Becoming the seventh city to sue Monsanto over contaminated waterways, Portland passed a resolution last week authorizing city attorney Tracy Reeve to take the biotech company to federal court over its decades-long dispersal of polychlorinated biphenyls (PCBs). The city has spent more than $1 billion cleaning up PCB pollution in the Willamette River, and now it wants the agrochemical giant it deems responsible for the contamination to pay for the damages.
For decades, polychlorinated biphenyls (PCBs), a highly toxic group of chemicals, were used to insulate electronics, as well as in paint, transformers, caulk, and other items. Between the 1930s and 1970s, Monsanto, which was the sole manufacturer of the chemical compound, produced more than 1 billion pounds of PCBs. Now they are dispersed throughout the environment, littering air supplies, rivers, waterways, and landfills.
In a statement, city attorney Reeve said:
“Portland’s elected officials are committed to holding Monsanto accountable for its apparent decision to favor profits over ecological and human health. Monsanto profited from selling PCBs for decades and needs to take responsibility for cleaning up after the mess it created.”
Monsanto continues to maintain that it stopped producing PCBs when they were discovered the government to be toxic and banned by the EPA in 1979. But documents show the company knew “as far back as 1969 that PCBs led to contamination of fish, oysters and birds” and that “global contamination” posed a risk to human health. Portland’s lawsuit contends that the company actually knew as far back as 1937 that its product was hazardous to human health.
Monsanto disputes having prior knowledge of PCB health risks. In a statement, the St. Louis-based company responded to Portland’s lawsuit with a denial of any wrongdoing.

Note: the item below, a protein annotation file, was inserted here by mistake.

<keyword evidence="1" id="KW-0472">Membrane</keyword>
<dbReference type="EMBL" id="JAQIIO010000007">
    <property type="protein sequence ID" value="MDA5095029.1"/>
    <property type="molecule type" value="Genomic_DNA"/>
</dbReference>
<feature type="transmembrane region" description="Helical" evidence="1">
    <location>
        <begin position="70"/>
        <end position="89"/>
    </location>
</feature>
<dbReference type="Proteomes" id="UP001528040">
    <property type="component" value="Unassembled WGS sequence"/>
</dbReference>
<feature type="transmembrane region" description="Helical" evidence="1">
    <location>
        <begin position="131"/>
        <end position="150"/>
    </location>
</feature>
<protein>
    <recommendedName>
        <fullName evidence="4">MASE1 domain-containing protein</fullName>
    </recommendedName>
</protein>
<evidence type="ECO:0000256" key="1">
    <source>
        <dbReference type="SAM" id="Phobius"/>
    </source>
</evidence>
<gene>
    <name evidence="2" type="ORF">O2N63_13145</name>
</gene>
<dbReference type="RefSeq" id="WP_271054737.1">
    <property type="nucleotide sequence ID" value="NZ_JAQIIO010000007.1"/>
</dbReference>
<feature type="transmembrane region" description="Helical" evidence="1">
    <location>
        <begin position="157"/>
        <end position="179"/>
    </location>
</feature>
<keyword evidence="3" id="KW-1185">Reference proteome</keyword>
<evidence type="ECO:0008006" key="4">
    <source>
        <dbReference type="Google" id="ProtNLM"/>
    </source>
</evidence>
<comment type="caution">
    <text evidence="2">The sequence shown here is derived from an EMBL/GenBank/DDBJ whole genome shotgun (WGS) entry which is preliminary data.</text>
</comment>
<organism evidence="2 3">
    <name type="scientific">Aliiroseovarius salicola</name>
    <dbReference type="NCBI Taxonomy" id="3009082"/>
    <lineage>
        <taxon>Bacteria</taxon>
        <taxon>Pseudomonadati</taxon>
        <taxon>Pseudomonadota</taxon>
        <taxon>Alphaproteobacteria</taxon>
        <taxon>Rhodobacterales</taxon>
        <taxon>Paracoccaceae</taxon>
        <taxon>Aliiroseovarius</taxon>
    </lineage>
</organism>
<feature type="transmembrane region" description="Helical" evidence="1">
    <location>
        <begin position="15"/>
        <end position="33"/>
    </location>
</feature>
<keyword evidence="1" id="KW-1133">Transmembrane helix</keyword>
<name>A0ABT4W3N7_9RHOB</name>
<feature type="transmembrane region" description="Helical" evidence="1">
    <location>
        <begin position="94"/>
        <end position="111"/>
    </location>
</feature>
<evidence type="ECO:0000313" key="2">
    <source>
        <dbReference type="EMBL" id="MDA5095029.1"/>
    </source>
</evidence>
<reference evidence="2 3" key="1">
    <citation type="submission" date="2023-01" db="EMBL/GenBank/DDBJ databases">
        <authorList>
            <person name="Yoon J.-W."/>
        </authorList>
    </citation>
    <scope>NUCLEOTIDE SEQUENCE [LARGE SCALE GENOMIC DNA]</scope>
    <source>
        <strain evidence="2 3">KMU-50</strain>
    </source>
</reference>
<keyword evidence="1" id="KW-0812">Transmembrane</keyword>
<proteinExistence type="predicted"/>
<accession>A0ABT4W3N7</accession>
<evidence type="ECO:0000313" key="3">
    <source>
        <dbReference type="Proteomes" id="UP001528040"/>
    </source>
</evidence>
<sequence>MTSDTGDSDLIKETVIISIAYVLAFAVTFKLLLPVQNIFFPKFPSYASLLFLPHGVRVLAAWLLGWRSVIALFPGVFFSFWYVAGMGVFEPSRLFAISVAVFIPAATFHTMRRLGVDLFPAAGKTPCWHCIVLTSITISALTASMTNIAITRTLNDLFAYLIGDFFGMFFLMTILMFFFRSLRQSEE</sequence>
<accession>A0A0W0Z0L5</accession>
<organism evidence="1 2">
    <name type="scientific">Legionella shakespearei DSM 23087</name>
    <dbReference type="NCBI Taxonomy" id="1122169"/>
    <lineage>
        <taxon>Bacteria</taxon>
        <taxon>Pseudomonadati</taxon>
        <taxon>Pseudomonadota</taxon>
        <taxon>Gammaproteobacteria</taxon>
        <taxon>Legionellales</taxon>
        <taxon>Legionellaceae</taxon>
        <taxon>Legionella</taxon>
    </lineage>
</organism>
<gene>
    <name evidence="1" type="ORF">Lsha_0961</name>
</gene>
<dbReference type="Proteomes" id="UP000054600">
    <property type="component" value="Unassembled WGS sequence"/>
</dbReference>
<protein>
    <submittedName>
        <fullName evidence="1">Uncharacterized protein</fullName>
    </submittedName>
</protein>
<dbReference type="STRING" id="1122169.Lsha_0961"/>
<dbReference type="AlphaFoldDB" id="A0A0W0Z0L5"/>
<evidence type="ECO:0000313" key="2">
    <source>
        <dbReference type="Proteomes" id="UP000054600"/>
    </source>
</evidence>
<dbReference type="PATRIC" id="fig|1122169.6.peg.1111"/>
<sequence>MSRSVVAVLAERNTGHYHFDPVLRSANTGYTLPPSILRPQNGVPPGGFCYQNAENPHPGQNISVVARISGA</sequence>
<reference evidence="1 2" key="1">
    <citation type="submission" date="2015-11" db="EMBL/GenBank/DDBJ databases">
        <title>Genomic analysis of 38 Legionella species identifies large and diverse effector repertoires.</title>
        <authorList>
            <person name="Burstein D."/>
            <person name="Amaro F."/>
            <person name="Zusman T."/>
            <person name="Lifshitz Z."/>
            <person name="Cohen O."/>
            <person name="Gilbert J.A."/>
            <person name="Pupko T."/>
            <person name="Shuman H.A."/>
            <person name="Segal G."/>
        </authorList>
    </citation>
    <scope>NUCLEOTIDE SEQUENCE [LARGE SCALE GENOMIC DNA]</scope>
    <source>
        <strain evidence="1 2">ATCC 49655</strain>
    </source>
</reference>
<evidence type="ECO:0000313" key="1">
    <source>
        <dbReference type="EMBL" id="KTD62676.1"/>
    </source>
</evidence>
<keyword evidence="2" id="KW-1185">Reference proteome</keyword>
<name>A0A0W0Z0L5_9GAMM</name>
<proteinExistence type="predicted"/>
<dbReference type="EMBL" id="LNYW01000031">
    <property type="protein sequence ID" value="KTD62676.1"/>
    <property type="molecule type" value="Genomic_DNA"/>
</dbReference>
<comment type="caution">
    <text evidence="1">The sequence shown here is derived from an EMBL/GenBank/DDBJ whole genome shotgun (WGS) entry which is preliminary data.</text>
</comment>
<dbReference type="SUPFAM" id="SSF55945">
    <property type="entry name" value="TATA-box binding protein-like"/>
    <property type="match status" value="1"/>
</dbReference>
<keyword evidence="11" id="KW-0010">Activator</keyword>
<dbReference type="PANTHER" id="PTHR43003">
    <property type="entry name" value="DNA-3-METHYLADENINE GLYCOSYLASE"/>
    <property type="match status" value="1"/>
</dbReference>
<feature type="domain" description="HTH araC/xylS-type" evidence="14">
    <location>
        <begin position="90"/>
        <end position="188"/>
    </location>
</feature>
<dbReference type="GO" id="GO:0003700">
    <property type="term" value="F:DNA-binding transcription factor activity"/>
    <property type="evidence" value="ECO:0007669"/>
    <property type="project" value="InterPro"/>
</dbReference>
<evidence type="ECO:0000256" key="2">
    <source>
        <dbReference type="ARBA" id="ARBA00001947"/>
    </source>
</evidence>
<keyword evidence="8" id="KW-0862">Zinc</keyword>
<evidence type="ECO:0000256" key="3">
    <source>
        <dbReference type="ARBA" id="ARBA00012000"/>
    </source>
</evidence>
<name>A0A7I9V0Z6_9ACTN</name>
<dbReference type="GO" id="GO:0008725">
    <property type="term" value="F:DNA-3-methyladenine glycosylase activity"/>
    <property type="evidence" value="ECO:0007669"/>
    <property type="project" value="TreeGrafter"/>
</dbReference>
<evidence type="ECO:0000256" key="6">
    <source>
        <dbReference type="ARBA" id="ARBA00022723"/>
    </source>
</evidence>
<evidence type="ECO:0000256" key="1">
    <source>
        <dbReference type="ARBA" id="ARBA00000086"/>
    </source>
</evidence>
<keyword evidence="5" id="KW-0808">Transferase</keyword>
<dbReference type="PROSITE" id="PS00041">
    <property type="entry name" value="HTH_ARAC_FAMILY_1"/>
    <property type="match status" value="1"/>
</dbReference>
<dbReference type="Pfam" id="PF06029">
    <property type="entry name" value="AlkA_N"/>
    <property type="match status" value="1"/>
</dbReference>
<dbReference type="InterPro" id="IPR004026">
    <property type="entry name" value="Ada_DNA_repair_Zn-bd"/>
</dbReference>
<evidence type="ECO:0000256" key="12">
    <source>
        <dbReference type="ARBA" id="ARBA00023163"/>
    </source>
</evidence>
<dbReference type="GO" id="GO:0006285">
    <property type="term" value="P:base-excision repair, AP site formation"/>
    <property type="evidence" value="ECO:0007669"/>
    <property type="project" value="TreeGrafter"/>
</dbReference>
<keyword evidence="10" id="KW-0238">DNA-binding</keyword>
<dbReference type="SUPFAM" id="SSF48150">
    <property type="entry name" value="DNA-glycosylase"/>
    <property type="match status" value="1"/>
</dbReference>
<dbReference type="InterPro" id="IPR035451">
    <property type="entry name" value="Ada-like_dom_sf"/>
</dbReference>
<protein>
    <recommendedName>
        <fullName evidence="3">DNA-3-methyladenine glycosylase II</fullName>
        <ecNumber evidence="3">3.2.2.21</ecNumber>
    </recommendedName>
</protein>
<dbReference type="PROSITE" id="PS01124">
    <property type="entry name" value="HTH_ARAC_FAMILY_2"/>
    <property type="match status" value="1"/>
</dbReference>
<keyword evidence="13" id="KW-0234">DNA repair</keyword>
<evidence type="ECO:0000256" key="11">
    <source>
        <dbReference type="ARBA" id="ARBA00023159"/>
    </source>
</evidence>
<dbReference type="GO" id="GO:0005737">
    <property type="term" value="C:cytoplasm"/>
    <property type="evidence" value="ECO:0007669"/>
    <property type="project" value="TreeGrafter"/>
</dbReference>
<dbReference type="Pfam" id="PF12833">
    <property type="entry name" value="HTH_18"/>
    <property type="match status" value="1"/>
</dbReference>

The company’s vice president of global strategy, Scott Partridge, stated:
“PCBs have not been produced in the U.S. for four decades, and the Port is now pursuing an experimental case on grounds never recognized in Oregon history.”
Curtis Robinhold, the Port’s deputy executive director, disagrees:
“Any decision to conceal facts about human health should have consequences. Monsanto reaped huge profits from the manufacture and sale of PCBs, and it is entirely appropriate for those faced with the cost of cleaning up this contamination to hold them accountable.”
Portland continues to spend money on cleaning up PCB contamination in the Willamette River and Columbia Slough. The Portland Harbor Superfund cleanup project has also targeted the chemical. Portland now joins six other West Coast cities — Seattle, Spokane, Berkeley, San Diego, San Jose and Oakland — in suing Monsanto.
However, these lawsuits may ultimately prove ineffective against a federal system that shields giant corporations from accountability. Monsanto is currently seeking permanent immunity from PCB liability. Last month, Congressional Republicans attempted to amend the Toxic Substances Control Act (TSCA) reauthorization bill with a clause that would render Monsanto non-liable for any PCB injuries.
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